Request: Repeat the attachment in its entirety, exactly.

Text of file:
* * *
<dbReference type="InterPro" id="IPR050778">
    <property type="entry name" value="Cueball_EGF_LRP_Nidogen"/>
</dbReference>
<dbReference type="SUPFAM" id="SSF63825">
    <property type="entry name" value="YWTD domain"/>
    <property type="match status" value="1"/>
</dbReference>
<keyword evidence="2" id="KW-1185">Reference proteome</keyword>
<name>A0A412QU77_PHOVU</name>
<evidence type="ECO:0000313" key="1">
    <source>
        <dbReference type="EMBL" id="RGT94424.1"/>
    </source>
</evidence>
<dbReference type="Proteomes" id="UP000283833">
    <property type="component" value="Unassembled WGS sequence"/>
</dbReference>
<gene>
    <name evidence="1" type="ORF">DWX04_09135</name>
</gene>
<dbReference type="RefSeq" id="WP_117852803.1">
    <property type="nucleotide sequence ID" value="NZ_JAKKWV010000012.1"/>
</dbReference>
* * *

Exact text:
<dbReference type="InterPro" id="IPR050778">
    <property type="entry name" value="Cueball_EGF_LRP_Nidogen"/>
</dbReference>
<dbReference type="SUPFAM" id="SSF63825">
    <property type="entry name" value="YWTD domain"/>
    <property type="match status" value="1"/>
</dbReference>
<keyword evidence="2" id="KW-1185">Reference proteome</keyword>
<name>A0A412QU77_PHOVU</name>
<evidence type="ECO:0000313" key="1">
    <source>
        <dbReference type="EMBL" id="RGT94424.1"/>
    </source>
</evidence>
<dbReference type="Proteomes" id="UP000283833">
    <property type="component" value="Unassembled WGS sequence"/>
</dbReference>
<gene>
    <name evidence="1" type="ORF">DWX04_09135</name>
</gene>
<dbReference type="RefSeq" id="WP_117852803.1">
    <property type="nucleotide sequence ID" value="NZ_JAKKWV010000012.1"/>
</dbReference>